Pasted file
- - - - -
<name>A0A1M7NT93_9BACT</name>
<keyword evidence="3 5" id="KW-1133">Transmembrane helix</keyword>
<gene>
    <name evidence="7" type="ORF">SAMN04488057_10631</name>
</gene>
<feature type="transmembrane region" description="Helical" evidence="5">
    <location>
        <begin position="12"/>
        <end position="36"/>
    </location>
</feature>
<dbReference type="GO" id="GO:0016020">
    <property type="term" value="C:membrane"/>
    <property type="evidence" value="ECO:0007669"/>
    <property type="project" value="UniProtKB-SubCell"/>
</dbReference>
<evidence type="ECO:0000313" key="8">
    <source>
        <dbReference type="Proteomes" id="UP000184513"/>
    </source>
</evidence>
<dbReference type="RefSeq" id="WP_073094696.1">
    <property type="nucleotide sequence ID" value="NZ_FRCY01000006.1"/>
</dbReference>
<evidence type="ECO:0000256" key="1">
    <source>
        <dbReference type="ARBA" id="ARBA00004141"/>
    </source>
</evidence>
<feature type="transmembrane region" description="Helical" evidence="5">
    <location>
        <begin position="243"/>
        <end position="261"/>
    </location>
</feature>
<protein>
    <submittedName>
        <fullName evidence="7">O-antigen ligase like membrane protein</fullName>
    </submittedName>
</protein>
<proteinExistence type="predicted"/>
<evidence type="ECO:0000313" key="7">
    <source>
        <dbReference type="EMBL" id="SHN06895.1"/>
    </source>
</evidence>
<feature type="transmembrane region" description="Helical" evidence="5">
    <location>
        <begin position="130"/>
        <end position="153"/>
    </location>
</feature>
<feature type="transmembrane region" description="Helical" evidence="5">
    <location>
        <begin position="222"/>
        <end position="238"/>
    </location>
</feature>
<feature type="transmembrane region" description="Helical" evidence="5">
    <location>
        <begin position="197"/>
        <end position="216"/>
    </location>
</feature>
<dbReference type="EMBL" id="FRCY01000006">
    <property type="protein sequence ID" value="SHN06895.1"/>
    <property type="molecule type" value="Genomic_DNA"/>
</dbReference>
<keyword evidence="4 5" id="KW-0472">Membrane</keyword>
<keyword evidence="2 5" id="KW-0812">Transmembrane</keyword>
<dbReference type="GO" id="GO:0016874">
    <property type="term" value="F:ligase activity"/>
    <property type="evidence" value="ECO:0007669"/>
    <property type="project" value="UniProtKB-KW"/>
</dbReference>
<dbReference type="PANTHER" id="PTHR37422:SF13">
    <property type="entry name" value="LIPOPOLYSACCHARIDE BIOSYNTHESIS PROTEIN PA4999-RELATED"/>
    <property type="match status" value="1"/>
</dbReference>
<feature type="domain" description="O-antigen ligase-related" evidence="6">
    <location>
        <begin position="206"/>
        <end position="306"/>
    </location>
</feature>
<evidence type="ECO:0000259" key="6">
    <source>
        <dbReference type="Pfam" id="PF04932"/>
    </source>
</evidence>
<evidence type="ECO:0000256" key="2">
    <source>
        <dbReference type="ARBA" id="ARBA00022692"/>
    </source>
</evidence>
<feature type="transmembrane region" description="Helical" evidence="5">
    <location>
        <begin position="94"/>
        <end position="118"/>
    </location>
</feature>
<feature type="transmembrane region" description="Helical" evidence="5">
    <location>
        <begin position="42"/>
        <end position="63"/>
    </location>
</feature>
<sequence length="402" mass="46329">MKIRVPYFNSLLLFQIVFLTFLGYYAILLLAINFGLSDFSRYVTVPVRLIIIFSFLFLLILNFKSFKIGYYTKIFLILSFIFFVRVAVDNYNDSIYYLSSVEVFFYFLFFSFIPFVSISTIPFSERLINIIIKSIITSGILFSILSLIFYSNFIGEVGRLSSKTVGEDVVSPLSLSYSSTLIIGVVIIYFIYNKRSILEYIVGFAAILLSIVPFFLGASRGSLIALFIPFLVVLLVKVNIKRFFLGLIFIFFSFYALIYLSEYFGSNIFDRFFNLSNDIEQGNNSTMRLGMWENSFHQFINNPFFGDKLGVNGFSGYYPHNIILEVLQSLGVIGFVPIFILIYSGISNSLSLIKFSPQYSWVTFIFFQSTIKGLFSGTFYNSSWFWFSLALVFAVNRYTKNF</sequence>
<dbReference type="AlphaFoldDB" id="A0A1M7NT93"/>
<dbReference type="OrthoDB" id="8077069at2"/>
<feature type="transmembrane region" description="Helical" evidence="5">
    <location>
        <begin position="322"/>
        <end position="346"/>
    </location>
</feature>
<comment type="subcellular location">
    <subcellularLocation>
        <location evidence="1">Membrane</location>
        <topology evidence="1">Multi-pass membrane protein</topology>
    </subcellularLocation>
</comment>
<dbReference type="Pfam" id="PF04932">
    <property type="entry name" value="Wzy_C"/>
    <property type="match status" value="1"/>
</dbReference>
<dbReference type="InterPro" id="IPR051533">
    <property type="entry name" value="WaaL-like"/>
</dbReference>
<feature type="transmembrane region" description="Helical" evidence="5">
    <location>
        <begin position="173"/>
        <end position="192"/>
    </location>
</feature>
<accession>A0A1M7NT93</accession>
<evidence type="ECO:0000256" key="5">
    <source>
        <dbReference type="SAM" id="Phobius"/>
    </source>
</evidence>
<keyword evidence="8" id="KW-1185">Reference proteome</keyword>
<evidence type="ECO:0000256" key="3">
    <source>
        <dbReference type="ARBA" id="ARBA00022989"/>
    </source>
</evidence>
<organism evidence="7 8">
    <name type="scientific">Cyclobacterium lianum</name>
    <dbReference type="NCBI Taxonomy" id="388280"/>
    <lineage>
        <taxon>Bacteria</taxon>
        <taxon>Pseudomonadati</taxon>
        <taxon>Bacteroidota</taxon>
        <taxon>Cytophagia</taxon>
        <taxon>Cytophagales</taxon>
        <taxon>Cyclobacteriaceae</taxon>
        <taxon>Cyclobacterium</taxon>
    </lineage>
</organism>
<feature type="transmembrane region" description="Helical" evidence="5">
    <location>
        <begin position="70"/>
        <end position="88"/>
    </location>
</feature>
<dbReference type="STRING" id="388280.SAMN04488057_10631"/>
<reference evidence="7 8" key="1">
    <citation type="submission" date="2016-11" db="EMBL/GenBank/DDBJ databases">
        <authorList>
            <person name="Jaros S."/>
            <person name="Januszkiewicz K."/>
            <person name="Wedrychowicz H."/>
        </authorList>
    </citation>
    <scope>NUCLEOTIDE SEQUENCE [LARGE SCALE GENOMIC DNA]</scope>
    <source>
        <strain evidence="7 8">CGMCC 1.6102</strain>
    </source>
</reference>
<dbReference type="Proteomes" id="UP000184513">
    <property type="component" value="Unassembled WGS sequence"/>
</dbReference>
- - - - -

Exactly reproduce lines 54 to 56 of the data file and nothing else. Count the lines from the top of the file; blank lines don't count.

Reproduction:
    <location>
        <begin position="222"/>
        <end position="238"/>